Share this page

Learn X in Y minutes

Where X=PCRE

A regular expression (regex or regexp for short) is a special text string for describing a search pattern. e.g. to extract domain name from a string we can say /^[a-z]+:/ and it will match http: from

PCRE (Perl Compatible Regular Expressions) is a C library implementing regex. It was written in 1997 when Perl was the de-facto choice for complex text processing tasks. The syntax for patterns used in PCRE closely resembles Perl. PCRE syntax is being used in many big projects including PHP, Apache, R to name a few.

There are two different sets of metacharacters: * Those that are recognized anywhere in the pattern except within square brackets \ general escape character with several uses ^ assert start of string (or line, in multiline mode) $ assert end of string (or line, in multiline mode) . match any character except newline (by default) [ start character class definition | start of alternative branch ( start subpattern ) end subpattern ? extends the meaning of ( also 0 or 1 quantifier also quantifier minimizer * 0 or more quantifier + 1 or more quantifier also "possessive quantifier" { start min/max quantifier

  \      general escape character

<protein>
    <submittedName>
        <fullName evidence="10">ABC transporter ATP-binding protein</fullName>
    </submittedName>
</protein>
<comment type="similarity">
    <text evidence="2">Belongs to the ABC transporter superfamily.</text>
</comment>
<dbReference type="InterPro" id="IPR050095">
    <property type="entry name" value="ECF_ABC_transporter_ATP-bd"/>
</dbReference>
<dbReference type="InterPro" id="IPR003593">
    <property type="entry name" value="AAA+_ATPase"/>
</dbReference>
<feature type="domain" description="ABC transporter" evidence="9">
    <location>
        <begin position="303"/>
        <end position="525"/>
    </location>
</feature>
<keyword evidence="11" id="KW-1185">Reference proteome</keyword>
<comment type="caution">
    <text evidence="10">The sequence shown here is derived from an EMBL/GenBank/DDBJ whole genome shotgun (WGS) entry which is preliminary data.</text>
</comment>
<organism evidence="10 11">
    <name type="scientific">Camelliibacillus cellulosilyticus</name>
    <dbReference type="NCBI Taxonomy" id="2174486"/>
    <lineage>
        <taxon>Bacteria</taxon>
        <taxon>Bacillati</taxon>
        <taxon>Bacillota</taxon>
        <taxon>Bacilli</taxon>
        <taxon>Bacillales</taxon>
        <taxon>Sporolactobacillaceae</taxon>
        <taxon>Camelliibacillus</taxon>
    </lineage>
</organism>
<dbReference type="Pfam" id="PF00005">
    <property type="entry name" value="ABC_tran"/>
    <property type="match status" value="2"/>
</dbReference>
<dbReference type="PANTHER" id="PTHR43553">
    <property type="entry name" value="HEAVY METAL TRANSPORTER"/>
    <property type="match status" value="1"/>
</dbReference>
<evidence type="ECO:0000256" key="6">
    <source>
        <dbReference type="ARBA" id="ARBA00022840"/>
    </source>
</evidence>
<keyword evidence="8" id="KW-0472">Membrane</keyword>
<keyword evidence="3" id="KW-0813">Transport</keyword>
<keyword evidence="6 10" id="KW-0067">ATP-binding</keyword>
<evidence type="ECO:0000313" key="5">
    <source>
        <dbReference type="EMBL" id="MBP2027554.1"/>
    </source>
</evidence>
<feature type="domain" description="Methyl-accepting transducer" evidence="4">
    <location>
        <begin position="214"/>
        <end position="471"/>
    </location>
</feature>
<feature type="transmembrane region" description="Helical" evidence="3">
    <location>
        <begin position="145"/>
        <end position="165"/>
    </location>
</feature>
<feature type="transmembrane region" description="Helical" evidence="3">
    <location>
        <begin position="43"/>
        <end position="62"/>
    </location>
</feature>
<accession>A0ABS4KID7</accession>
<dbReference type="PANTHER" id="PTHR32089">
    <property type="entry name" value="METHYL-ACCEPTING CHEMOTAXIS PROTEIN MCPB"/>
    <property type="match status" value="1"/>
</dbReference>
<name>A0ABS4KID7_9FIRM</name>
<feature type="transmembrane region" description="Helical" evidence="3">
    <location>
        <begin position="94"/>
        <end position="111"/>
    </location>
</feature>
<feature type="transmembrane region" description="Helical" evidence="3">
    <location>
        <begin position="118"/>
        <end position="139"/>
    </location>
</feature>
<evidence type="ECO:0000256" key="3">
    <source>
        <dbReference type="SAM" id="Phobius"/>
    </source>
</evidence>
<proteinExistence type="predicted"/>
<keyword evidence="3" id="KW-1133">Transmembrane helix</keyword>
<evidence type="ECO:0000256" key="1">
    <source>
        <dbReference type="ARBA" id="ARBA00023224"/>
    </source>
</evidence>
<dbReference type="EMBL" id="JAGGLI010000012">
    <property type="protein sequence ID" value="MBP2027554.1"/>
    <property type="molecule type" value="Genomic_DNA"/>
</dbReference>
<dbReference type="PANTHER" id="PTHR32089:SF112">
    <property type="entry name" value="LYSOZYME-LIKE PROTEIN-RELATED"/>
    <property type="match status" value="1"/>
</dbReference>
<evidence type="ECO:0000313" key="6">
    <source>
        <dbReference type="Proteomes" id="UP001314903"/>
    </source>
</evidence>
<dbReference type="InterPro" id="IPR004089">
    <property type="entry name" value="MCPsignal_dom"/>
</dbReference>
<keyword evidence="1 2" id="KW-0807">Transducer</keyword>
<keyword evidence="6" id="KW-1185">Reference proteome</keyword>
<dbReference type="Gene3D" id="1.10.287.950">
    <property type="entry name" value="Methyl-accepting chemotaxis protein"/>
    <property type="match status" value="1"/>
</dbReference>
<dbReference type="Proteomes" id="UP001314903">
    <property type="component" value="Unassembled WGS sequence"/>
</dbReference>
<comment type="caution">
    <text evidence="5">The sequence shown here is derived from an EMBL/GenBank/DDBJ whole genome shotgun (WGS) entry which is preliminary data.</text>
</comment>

^      negate the class, but only if the first character
  -      indicates character range
  [      POSIX character class (only if followed by POSIX syntax)
  ]      terminates the character class

PCRE provides some generic character types, also called as character classes. \d any decimal digit \D any character that is not a decimal digit \h any horizontal white space character \H any character that is not a horizontal white space character \s any white space character \S any character that is not a white space character \v any vertical white space character \V any character that is not a vertical white space character \w any "word" character \W any "non-word" character


We will test our examples on following string - - [18/Sep/2004:11:07:48 +1000] "GET /robots.txt HTTP/1.0" 200 468 "-" "Googlebot/2.1". It is a standard Apache access log.

Regex Result Comment
GET GET GET matches the characters GET literally (case sensitive)
\d+.\d+.\d+.\d+ \d+ match a digit [0-9] one or more times defined by + quantifier, \. matches . literally
(\d+.){3}\d+ (\d+\.){3} is trying to match group (\d+\.) exactly three times.
[.+] [18/Sep/2004:11:07:48 +1000] .+ matches any character (except newline), . is any character
^\S+ ^ means start of the line, \S+ matches any number of non-space characters
+[0-9]+ +1000 \+ matches the character + literally. [0-9] character class means single number. Same can be achieved using \+\d+

All these examples can be tried at

  1. Copy the example string in TEST STRING section
  2. Copy regex code in Regular Expression section
  3. The web application will show the matching result

Further Reading

Got a suggestion? A correction, perhaps? Open an Issue on the Github Repo, or make a pull request yourself!

Originally contributed by Sachin Divekar, and updated by 0 contributor(s).